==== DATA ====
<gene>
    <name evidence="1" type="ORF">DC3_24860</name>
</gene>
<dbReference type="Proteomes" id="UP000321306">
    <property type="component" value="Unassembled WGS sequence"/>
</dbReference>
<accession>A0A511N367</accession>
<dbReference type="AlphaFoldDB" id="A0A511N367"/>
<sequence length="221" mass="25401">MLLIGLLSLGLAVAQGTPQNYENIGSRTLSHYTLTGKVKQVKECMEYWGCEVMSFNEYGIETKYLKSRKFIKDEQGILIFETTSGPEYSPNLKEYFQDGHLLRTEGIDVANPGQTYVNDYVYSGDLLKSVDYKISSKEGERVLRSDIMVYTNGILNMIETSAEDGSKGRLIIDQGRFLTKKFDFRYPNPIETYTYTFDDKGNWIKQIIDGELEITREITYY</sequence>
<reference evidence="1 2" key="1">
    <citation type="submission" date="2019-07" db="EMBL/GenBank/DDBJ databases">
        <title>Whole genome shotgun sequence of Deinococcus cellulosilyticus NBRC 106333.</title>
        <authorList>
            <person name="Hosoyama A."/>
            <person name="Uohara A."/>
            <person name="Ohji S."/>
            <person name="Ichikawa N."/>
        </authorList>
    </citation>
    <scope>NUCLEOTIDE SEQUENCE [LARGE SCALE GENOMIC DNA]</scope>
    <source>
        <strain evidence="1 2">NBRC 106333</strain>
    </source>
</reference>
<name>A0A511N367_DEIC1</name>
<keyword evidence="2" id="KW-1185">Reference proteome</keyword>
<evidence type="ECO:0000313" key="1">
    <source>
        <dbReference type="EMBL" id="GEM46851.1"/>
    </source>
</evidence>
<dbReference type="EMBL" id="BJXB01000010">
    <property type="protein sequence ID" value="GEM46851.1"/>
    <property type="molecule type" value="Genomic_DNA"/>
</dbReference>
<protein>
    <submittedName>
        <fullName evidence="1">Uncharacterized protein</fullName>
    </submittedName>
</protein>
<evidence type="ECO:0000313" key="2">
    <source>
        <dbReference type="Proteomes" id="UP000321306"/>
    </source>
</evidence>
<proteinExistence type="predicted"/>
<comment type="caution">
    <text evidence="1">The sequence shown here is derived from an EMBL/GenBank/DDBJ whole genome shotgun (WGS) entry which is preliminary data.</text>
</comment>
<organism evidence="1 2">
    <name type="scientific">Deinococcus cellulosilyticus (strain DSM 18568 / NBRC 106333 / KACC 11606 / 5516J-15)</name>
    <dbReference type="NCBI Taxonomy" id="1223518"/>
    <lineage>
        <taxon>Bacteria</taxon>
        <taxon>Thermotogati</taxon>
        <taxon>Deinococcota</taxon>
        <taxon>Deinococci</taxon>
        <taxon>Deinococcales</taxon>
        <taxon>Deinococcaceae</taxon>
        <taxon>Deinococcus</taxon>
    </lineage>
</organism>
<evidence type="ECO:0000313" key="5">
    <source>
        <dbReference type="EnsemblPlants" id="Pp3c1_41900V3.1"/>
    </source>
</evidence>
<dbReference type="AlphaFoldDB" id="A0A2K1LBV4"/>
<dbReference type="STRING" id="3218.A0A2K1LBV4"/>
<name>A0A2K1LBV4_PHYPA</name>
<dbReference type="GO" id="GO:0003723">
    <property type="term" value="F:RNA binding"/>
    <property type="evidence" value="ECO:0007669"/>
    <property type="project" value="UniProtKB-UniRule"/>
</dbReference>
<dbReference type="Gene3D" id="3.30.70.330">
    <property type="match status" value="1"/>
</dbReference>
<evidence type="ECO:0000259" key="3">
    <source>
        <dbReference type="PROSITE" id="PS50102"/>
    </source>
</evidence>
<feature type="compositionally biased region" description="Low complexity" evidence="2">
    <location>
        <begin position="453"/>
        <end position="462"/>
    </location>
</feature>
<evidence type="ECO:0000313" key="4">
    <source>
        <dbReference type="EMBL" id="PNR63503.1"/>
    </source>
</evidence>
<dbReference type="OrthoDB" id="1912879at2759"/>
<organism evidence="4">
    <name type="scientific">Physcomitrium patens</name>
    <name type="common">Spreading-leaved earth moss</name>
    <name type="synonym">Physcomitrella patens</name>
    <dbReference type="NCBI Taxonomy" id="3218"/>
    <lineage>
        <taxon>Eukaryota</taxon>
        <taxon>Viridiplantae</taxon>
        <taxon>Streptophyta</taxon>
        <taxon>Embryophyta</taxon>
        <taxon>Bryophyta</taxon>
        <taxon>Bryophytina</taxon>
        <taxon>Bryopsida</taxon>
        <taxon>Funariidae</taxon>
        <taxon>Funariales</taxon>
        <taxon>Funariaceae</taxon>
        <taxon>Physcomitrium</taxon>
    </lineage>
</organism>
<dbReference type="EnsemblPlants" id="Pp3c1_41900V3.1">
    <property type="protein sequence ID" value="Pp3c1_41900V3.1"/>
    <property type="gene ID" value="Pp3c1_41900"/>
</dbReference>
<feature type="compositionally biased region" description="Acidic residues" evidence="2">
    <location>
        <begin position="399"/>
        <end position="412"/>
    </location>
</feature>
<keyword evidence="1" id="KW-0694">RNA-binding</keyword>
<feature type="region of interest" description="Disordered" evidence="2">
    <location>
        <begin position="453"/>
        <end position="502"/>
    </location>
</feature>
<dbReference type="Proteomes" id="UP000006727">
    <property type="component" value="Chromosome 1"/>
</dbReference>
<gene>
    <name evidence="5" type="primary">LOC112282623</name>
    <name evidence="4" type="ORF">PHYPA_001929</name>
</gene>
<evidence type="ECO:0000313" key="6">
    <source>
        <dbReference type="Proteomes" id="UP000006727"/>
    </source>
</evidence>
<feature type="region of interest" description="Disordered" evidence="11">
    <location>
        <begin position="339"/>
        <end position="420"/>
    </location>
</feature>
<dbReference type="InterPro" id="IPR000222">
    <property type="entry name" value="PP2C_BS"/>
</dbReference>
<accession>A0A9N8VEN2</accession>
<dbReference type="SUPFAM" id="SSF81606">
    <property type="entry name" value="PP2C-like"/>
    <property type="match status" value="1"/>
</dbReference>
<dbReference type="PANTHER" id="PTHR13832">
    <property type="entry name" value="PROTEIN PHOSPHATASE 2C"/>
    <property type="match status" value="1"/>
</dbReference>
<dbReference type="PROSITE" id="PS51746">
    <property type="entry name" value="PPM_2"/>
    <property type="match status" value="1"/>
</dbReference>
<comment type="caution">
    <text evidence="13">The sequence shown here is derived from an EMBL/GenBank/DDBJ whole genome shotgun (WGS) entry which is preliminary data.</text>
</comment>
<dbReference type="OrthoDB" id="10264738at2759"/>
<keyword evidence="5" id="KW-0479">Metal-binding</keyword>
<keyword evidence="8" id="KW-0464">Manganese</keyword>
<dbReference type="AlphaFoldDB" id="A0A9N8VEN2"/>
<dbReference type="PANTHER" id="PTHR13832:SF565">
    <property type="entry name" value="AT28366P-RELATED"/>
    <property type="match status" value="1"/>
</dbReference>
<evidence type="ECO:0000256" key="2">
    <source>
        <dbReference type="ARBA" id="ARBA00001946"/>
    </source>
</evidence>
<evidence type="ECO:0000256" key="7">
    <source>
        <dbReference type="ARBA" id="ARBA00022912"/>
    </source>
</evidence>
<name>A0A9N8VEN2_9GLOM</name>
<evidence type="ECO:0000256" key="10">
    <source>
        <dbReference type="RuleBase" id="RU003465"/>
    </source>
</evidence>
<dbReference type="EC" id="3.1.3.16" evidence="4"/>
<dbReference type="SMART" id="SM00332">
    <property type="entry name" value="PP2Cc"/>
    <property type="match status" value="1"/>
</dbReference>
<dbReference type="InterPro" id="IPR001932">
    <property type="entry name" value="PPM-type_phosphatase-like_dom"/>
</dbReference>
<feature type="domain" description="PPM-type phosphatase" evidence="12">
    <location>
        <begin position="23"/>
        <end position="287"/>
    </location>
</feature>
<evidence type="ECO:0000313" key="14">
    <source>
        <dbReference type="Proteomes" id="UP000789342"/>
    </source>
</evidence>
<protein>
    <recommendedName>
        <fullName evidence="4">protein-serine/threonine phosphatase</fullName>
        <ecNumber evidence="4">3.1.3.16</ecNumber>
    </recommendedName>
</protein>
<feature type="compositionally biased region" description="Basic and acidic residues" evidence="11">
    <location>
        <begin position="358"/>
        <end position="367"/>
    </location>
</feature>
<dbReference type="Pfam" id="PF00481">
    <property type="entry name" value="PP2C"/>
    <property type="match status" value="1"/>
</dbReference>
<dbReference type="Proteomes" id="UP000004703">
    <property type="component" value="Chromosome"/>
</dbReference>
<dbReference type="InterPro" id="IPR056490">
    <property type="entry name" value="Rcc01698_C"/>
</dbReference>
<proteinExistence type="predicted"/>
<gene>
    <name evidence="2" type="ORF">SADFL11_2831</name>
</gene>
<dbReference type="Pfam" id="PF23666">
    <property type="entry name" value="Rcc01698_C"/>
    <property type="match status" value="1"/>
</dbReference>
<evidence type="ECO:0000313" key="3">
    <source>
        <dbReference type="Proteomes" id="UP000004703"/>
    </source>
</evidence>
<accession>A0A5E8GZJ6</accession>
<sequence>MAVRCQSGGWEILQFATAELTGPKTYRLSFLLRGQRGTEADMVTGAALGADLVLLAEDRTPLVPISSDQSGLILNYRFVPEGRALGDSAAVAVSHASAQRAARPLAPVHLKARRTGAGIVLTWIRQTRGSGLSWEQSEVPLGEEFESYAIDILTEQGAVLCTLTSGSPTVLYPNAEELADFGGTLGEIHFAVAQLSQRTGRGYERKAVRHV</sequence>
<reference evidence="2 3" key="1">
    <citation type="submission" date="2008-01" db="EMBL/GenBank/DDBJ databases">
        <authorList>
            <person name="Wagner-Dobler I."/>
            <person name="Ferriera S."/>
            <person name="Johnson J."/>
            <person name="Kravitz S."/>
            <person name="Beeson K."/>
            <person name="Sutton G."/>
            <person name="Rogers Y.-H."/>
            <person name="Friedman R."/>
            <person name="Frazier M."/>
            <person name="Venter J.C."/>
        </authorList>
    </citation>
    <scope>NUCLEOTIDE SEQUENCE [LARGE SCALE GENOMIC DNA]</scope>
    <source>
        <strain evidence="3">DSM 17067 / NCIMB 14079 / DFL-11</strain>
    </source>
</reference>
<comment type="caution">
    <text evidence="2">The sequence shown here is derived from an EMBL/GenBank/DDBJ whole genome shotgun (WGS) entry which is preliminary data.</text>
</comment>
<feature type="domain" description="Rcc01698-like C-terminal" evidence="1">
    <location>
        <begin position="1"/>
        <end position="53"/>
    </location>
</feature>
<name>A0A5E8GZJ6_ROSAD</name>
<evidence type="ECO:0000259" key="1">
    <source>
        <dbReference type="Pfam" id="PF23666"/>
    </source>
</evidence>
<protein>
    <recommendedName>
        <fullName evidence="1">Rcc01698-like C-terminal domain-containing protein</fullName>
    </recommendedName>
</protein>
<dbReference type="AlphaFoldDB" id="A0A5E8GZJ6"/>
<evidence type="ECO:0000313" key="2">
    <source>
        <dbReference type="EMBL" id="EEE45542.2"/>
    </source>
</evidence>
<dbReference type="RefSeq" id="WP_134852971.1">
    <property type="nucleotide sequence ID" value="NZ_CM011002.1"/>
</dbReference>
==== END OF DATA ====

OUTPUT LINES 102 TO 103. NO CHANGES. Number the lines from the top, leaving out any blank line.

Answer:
        <taxon>Eukaryota</taxon>
        <taxon>Viridiplantae</taxon>